Alumimum Prices Up, Industry Healthy After Companies Trim
EVANSVILLE, Ind. (AP) _ Ron Gerhardt says the upturn in the aluminum industry can be measured in the extra bales of beer and soda-pop containers coming through the doors of his Evansville recycling business.
U.S. aluminum makers, buoyed by high prices and a worldwide shortage of products, mostly have recovered from the depths of a slump two years ago and are posting record profits.
Tzschoppe Industries Recycling sends more than 10,000 pounds of aluminum per week to Aluminum Company of America’s nearby Warrick Operations, the largest aluminum smelter in the United States.
″Recycling started kind of as an oddity, but now it’s getting to be the normal thing to do,″ said Gerhardt, company president.
The aluminum turnaround is welcome news in the lower Ohio Valley, where major aluminum producers, lured to the region by plentiful coal supplies and excellent river transportation, have put three smelters within a 40-mile radius. The plants represent about 16 percent of the country’s aluminum smelting capacity.
Pittsburgh-based Alcoa is completing a four-year, $300 million modernization at the southern Indiana plant. A similar program is under way at the company’s Alcoa, Tenn., smelter just outside of Knoxville.
Other nearby smelters include National-Southwire Aluminum in Hawesville, Ky., and Alcan Aluminum in Sebree, Ky., where $15.5 million in plant improvements have begun. The company shut down four production lines in 1985-86.
″Aluminum was going down the same path as steel was in the 1980s,″ said Mike Deshaies, Alcoa spokesman in Indiana. ″So we started cutting back the high-cost, low-profit end of the business.″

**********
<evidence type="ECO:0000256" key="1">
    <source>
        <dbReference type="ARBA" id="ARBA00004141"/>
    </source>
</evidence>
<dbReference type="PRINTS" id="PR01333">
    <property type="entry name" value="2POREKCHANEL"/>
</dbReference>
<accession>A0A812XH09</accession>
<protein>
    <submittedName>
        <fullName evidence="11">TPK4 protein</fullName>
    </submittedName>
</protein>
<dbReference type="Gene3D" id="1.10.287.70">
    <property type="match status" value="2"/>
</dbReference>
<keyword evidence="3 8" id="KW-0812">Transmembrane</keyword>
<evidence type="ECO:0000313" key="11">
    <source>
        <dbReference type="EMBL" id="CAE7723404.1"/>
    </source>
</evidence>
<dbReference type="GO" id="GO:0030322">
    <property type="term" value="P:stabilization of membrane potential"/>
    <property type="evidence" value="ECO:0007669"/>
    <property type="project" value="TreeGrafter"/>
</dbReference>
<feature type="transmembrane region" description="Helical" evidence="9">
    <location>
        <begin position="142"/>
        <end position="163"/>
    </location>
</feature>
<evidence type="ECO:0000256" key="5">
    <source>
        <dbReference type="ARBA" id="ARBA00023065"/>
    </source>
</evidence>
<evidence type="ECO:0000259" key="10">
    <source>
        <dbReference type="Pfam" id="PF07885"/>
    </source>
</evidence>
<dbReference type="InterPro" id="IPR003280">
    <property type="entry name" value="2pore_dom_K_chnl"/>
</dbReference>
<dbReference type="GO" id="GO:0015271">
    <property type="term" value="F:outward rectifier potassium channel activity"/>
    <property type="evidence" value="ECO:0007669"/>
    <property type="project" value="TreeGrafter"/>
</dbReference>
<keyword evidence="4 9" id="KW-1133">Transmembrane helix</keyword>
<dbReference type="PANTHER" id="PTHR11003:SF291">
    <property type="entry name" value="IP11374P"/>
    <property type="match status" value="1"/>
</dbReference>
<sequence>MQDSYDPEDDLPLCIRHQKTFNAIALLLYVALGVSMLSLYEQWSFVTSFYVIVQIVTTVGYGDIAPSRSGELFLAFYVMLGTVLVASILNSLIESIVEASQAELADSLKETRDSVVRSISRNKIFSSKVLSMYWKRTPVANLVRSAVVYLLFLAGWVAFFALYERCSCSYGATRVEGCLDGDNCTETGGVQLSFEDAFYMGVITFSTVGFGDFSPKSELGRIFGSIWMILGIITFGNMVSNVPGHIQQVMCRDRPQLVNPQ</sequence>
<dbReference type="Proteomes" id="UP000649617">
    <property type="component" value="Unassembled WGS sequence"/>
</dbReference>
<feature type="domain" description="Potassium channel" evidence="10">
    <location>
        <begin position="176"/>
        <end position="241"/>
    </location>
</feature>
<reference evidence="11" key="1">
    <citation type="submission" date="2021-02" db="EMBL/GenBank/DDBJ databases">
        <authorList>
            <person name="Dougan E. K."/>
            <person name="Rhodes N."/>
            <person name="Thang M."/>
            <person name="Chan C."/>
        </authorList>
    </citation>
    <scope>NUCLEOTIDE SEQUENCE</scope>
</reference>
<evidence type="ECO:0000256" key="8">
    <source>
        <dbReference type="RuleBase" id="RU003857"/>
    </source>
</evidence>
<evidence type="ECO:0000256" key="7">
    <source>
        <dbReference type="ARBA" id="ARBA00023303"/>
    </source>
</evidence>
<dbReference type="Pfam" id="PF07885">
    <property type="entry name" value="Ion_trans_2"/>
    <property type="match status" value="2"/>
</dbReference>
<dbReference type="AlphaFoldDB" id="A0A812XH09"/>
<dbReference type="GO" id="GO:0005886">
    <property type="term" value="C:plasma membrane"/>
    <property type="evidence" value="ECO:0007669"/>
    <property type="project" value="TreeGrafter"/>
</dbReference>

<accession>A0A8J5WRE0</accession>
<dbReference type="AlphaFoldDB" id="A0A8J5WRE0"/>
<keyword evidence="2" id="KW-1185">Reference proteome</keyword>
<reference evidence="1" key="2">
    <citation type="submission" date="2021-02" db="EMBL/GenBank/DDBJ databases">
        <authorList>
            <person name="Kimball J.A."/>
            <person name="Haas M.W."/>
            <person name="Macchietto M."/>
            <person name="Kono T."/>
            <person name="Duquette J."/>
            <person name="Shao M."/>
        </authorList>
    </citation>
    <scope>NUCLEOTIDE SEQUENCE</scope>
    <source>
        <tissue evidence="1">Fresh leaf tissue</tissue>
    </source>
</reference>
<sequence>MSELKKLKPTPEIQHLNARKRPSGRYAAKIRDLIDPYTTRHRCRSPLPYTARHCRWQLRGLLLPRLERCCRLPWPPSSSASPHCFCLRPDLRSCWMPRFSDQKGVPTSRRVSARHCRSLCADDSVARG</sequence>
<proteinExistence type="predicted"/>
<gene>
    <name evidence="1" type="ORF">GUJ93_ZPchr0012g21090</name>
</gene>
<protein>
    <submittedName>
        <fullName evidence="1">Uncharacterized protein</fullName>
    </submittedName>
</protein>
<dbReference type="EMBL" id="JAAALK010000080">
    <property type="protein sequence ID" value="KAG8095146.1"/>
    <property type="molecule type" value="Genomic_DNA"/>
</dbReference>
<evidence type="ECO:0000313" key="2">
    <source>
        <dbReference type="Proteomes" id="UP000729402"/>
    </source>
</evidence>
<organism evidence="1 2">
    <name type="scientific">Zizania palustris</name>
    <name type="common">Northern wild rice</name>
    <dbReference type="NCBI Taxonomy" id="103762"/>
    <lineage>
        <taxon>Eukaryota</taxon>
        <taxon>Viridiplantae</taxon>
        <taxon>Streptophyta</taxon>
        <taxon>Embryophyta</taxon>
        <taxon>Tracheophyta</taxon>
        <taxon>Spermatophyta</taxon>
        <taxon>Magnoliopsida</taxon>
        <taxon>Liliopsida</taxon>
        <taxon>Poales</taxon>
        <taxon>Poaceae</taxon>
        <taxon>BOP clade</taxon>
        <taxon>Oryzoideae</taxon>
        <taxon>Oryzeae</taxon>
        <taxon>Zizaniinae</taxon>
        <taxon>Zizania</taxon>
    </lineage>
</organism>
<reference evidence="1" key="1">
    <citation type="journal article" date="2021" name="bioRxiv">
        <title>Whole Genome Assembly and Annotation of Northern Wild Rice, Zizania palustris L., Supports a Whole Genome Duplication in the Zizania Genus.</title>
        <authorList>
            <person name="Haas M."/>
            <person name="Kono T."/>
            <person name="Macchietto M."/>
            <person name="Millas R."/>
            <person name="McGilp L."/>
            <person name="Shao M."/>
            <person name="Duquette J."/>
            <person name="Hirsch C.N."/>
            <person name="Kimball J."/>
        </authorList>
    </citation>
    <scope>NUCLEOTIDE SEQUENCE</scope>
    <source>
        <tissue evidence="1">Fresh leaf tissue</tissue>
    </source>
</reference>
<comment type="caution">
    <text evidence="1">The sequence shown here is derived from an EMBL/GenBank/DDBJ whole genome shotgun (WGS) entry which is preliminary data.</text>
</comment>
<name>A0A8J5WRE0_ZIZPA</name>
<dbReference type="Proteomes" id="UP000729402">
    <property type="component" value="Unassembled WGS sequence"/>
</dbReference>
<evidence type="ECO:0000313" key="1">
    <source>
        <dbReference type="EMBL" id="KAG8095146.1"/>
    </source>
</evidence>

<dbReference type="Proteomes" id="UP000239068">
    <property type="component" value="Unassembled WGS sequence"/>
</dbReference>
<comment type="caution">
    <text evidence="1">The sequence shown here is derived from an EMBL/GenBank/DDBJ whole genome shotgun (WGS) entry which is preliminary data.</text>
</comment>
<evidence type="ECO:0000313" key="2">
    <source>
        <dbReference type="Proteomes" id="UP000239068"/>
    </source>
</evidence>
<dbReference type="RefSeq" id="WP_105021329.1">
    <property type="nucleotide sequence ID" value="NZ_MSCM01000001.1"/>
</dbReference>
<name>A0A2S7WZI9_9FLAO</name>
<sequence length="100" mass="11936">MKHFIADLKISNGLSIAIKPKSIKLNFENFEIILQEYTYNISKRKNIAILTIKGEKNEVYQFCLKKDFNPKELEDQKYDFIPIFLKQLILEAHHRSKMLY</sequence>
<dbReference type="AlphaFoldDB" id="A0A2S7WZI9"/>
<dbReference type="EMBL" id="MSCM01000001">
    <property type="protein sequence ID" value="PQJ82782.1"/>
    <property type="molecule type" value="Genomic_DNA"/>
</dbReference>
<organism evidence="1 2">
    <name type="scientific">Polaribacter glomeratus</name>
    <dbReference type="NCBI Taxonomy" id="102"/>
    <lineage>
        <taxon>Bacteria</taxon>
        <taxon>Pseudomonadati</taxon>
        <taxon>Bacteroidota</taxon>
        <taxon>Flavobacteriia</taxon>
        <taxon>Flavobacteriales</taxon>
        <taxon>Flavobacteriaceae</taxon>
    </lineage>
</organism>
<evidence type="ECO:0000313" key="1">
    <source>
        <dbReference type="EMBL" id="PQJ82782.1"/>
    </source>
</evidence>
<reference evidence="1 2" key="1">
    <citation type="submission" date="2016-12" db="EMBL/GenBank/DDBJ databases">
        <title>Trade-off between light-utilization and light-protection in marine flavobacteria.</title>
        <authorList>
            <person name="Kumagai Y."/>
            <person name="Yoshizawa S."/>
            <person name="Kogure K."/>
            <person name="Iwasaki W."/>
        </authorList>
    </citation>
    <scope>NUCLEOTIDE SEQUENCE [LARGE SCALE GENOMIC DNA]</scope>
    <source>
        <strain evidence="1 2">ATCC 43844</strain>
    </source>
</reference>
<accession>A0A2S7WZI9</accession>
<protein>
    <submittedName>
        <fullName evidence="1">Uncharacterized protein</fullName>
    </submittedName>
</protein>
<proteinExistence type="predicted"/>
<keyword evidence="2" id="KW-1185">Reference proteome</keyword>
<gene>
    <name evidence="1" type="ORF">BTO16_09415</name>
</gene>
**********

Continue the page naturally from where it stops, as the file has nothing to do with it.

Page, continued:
Alcoa, the nation’s largest producer, announced a 25 percent reduction in smelting capacity three years ago and other producers took similar steps, closing less efficient plants and idling production lines.
″The industry was trimming down to fighting weight, so to speak,″ said Frank Rathbun, spokesman for the Aluminum Association in Washington.
Foreign countries with large reserves of raw material or electric power - a major cost component of aluminum - could produce the metal more cheaply.
But recovering aluminum prices, up from about 40 cents per pound two years ago to around $1.20 in late July, have generated record profits for some of the major producers.
Alcoa reported profits of $200.1 million, or $2.25 per share, on sales of $7.77 billion for all of 1987 and profits of $416.3 million, or $4.71 per share, on sales of $4.59 billion in the first six months of this year.
Reynolds of Richmond, Va., reported 1987 net earnings of $219.5 million, or $4.33 per share, on sales of $4.32 billion and net earnings of $204.9 million, or $3.84 per share, on revenue of $2.65 billion in the 1988 first half.
Labor unions that agreed to concessions during the slump also have noticed the boom times, and will be looking to share in the profits when they negotiate their next contract.
The current two-year pacts with the United Steelworkers of America and the Aluminum, Brick and Glass Workers International Union lowered benefits by 95 cents per hour for their members at Aluminum Company of America and Reynolds Metals Co.
Talks on a new contract are scheduled to begin Monday in Cincinnati. The old pacts expire May 31, 1989.
″This is a very good time from the standpoint of bargaining,″ said Larry E. Sigler, president of Local 104, which represents workers at the Newburgh plant.
While celebrating the boom, industry leaders are cautious about competition from steel producers and also warn that metal prices are cyclical.
A weakening of the western economies that use aluminum in housing, containers and construction could send prices tumbling again. No one knows how long the good times will last.
″If you find 15 aluminum analysts in New York who want to talk to you about what’s happening, you’ll come up with 17 different explanations,″ said Alcan spokesman Stan Lampe.